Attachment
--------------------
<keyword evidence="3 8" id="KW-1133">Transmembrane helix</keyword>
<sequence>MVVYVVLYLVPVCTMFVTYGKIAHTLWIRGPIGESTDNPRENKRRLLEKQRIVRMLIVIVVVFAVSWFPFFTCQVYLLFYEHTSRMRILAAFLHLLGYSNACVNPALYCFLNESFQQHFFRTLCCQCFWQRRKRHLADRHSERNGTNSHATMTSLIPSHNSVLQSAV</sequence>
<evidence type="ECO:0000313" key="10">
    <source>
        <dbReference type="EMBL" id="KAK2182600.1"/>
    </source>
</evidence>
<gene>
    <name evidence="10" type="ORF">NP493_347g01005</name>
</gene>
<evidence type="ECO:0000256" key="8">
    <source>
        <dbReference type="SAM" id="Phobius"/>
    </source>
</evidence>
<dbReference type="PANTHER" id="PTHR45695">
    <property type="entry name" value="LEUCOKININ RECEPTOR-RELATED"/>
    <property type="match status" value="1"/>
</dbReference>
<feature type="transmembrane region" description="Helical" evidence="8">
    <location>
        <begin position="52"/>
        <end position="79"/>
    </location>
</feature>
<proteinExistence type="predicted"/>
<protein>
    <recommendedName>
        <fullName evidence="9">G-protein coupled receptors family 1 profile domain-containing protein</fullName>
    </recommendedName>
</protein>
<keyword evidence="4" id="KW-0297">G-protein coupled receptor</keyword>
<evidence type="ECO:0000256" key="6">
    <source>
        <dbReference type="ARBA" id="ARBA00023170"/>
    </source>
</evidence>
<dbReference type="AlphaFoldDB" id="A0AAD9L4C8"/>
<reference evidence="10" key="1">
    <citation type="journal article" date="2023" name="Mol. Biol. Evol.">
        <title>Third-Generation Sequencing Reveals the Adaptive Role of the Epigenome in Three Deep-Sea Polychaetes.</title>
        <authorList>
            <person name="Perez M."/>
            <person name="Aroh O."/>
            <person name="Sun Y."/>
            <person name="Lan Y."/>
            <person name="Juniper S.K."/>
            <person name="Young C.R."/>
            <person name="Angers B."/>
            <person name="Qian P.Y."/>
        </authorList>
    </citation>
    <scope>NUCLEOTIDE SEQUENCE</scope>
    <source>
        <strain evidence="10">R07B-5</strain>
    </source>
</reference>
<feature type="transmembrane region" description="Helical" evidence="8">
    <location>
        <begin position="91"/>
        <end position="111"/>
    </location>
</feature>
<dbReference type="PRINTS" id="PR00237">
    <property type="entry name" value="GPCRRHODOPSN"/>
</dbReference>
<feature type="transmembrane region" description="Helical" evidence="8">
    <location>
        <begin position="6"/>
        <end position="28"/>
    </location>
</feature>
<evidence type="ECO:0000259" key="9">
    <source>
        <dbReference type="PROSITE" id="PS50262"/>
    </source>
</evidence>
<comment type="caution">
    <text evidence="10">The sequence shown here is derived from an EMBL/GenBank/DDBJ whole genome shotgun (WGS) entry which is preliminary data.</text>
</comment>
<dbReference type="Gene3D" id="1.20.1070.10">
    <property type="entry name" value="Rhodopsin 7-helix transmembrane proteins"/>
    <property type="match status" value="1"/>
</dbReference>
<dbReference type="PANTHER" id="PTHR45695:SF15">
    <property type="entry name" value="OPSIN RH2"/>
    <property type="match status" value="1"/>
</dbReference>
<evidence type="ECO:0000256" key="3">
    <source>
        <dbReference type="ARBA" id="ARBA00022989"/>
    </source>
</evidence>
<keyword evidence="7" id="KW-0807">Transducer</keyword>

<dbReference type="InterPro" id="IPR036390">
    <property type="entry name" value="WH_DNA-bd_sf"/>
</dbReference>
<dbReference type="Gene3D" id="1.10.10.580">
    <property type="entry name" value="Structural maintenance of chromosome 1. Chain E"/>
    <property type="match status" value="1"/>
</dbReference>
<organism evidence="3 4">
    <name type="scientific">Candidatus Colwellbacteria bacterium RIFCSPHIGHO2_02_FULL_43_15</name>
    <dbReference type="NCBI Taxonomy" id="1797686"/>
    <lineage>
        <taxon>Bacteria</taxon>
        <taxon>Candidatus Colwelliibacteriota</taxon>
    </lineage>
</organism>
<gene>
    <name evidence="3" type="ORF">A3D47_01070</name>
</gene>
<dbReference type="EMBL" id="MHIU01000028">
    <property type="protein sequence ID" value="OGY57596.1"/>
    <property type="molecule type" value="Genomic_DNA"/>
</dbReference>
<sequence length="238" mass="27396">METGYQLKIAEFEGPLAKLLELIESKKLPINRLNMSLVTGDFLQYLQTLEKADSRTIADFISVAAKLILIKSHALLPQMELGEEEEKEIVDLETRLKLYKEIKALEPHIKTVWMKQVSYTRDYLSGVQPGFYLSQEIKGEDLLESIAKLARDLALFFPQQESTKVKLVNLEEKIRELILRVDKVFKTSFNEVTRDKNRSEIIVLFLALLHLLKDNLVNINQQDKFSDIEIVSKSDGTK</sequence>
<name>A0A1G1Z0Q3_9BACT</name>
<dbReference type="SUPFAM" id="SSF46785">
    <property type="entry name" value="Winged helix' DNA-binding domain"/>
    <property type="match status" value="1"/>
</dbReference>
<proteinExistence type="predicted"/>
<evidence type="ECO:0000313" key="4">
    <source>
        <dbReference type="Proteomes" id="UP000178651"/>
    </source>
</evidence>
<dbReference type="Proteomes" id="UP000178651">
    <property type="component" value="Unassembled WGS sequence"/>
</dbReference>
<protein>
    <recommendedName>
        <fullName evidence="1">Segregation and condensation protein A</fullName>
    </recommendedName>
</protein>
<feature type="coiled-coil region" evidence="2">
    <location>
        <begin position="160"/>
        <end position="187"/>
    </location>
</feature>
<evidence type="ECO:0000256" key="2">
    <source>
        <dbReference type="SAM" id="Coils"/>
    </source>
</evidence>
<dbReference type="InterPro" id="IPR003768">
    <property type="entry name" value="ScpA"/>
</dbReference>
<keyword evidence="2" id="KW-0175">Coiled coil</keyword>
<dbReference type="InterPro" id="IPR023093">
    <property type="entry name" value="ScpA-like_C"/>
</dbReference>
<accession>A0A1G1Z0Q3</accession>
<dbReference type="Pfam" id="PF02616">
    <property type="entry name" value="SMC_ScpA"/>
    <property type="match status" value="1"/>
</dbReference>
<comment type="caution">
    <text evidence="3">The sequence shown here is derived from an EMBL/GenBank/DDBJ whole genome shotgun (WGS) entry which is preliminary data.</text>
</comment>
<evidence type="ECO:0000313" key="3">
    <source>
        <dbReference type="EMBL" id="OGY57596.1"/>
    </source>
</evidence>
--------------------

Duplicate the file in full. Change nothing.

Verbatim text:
<keyword evidence="3 8" id="KW-1133">Transmembrane helix</keyword>
<sequence>MVVYVVLYLVPVCTMFVTYGKIAHTLWIRGPIGESTDNPRENKRRLLEKQRIVRMLIVIVVVFAVSWFPFFTCQVYLLFYEHTSRMRILAAFLHLLGYSNACVNPALYCFLNESFQQHFFRTLCCQCFWQRRKRHLADRHSERNGTNSHATMTSLIPSHNSVLQSAV</sequence>
<evidence type="ECO:0000313" key="10">
    <source>
        <dbReference type="EMBL" id="KAK2182600.1"/>
    </source>
</evidence>
<gene>
    <name evidence="10" type="ORF">NP493_347g01005</name>
</gene>
<evidence type="ECO:0000256" key="8">
    <source>
        <dbReference type="SAM" id="Phobius"/>
    </source>
</evidence>
<dbReference type="PANTHER" id="PTHR45695">
    <property type="entry name" value="LEUCOKININ RECEPTOR-RELATED"/>
    <property type="match status" value="1"/>
</dbReference>
<feature type="transmembrane region" description="Helical" evidence="8">
    <location>
        <begin position="52"/>
        <end position="79"/>
    </location>
</feature>
<proteinExistence type="predicted"/>
<protein>
    <recommendedName>
        <fullName evidence="9">G-protein coupled receptors family 1 profile domain-containing protein</fullName>
    </recommendedName>
</protein>
<keyword evidence="4" id="KW-0297">G-protein coupled receptor</keyword>
<evidence type="ECO:0000256" key="6">
    <source>
        <dbReference type="ARBA" id="ARBA00023170"/>
    </source>
</evidence>
<dbReference type="AlphaFoldDB" id="A0AAD9L4C8"/>
<reference evidence="10" key="1">
    <citation type="journal article" date="2023" name="Mol. Biol. Evol.">
        <title>Third-Generation Sequencing Reveals the Adaptive Role of the Epigenome in Three Deep-Sea Polychaetes.</title>
        <authorList>
            <person name="Perez M."/>
            <person name="Aroh O."/>
            <person name="Sun Y."/>
            <person name="Lan Y."/>
            <person name="Juniper S.K."/>
            <person name="Young C.R."/>
            <person name="Angers B."/>
            <person name="Qian P.Y."/>
        </authorList>
    </citation>
    <scope>NUCLEOTIDE SEQUENCE</scope>
    <source>
        <strain evidence="10">R07B-5</strain>
    </source>
</reference>
<feature type="transmembrane region" description="Helical" evidence="8">
    <location>
        <begin position="91"/>
        <end position="111"/>
    </location>
</feature>
<dbReference type="PRINTS" id="PR00237">
    <property type="entry name" value="GPCRRHODOPSN"/>
</dbReference>
<feature type="transmembrane region" description="Helical" evidence="8">
    <location>
        <begin position="6"/>
        <end position="28"/>
    </location>
</feature>
<evidence type="ECO:0000259" key="9">
    <source>
        <dbReference type="PROSITE" id="PS50262"/>
    </source>
</evidence>
<comment type="caution">
    <text evidence="10">The sequence shown here is derived from an EMBL/GenBank/DDBJ whole genome shotgun (WGS) entry which is preliminary data.</text>
</comment>
<dbReference type="Gene3D" id="1.20.1070.10">
    <property type="entry name" value="Rhodopsin 7-helix transmembrane proteins"/>
    <property type="match status" value="1"/>
</dbReference>
<dbReference type="PANTHER" id="PTHR45695:SF15">
    <property type="entry name" value="OPSIN RH2"/>
    <property type="match status" value="1"/>
</dbReference>
<evidence type="ECO:0000256" key="3">
    <source>
        <dbReference type="ARBA" id="ARBA00022989"/>
    </source>
</evidence>
<keyword evidence="7" id="KW-0807">Transducer</keyword>

<dbReference type="InterPro" id="IPR036390">
    <property type="entry name" value="WH_DNA-bd_sf"/>
</dbReference>
<dbReference type="Gene3D" id="1.10.10.580">
    <property type="entry name" value="Structural maintenance of chromosome 1. Chain E"/>
    <property type="match status" value="1"/>
</dbReference>
<organism evidence="3 4">
    <name type="scientific">Candidatus Colwellbacteria bacterium RIFCSPHIGHO2_02_FULL_43_15</name>
    <dbReference type="NCBI Taxonomy" id="1797686"/>
    <lineage>
        <taxon>Bacteria</taxon>
        <taxon>Candidatus Colwelliibacteriota</taxon>
    </lineage>
</organism>
<gene>
    <name evidence="3" type="ORF">A3D47_01070</name>
</gene>
<dbReference type="EMBL" id="MHIU01000028">
    <property type="protein sequence ID" value="OGY57596.1"/>
    <property type="molecule type" value="Genomic_DNA"/>
</dbReference>
<sequence length="238" mass="27396">METGYQLKIAEFEGPLAKLLELIESKKLPINRLNMSLVTGDFLQYLQTLEKADSRTIADFISVAAKLILIKSHALLPQMELGEEEEKEIVDLETRLKLYKEIKALEPHIKTVWMKQVSYTRDYLSGVQPGFYLSQEIKGEDLLESIAKLARDLALFFPQQESTKVKLVNLEEKIRELILRVDKVFKTSFNEVTRDKNRSEIIVLFLALLHLLKDNLVNINQQDKFSDIEIVSKSDGTK</sequence>
<name>A0A1G1Z0Q3_9BACT</name>
<dbReference type="SUPFAM" id="SSF46785">
    <property type="entry name" value="Winged helix' DNA-binding domain"/>
    <property type="match status" value="1"/>
</dbReference>
<proteinExistence type="predicted"/>
<evidence type="ECO:0000313" key="4">
    <source>
        <dbReference type="Proteomes" id="UP000178651"/>
    </source>
</evidence>
<dbReference type="Proteomes" id="UP000178651">
    <property type="component" value="Unassembled WGS sequence"/>
</dbReference>
<protein>
    <recommendedName>
        <fullName evidence="1">Segregation and condensation protein A</fullName>
    </recommendedName>
</protein>
<feature type="coiled-coil region" evidence="2">
    <location>
        <begin position="160"/>
        <end position="187"/>
    </location>
</feature>
<evidence type="ECO:0000256" key="2">
    <source>
        <dbReference type="SAM" id="Coils"/>
    </source>
</evidence>
<dbReference type="InterPro" id="IPR003768">
    <property type="entry name" value="ScpA"/>
</dbReference>
<keyword evidence="2" id="KW-0175">Coiled coil</keyword>
<dbReference type="InterPro" id="IPR023093">
    <property type="entry name" value="ScpA-like_C"/>
</dbReference>
<accession>A0A1G1Z0Q3</accession>
<dbReference type="Pfam" id="PF02616">
    <property type="entry name" value="SMC_ScpA"/>
    <property type="match status" value="1"/>
</dbReference>
<comment type="caution">
    <text evidence="3">The sequence shown here is derived from an EMBL/GenBank/DDBJ whole genome shotgun (WGS) entry which is preliminary data.</text>
</comment>
<evidence type="ECO:0000313" key="3">
    <source>
        <dbReference type="EMBL" id="OGY57596.1"/>
    </source>
</evidence>